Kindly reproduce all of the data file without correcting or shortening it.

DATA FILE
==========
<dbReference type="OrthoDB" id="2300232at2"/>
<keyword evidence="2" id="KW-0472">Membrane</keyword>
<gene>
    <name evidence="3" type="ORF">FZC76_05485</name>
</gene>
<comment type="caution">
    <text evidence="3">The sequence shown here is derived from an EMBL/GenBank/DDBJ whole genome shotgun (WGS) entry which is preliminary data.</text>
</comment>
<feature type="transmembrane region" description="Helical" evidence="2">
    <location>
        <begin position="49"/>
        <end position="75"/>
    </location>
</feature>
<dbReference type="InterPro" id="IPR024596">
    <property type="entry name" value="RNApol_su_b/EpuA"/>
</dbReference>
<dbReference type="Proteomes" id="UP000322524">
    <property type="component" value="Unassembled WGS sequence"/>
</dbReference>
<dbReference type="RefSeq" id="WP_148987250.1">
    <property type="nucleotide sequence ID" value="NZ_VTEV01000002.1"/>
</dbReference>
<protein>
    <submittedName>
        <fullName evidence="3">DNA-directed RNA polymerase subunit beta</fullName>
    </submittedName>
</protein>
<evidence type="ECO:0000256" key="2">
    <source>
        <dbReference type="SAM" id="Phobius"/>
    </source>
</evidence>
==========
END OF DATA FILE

<dbReference type="OrthoDB" id="2300232at2"/>
<keyword evidence="2" id="KW-0472">Membrane</keyword>
<gene>
    <name evidence="3" type="ORF">FZC76_05485</name>
</gene>
<comment type="caution">
    <text evidence="3">The sequence shown here is derived from an EMBL/GenBank/DDBJ whole genome shotgun (WGS) entry which is preliminary data.</text>
</comment>
<feature type="transmembrane region" description="Helical" evidence="2">
    <location>
        <begin position="49"/>
        <end position="75"/>
    </location>
</feature>
<dbReference type="InterPro" id="IPR024596">
    <property type="entry name" value="RNApol_su_b/EpuA"/>
</dbReference>
<dbReference type="Proteomes" id="UP000322524">
    <property type="component" value="Unassembled WGS sequence"/>
</dbReference>
<dbReference type="RefSeq" id="WP_148987250.1">
    <property type="nucleotide sequence ID" value="NZ_VTEV01000002.1"/>
</dbReference>
<protein>
    <submittedName>
        <fullName evidence="3">DNA-directed RNA polymerase subunit beta</fullName>
    </submittedName>
</protein>
<evidence type="ECO:0000256" key="2">
    <source>
        <dbReference type="SAM" id="Phobius"/>
    </source>
</evidence>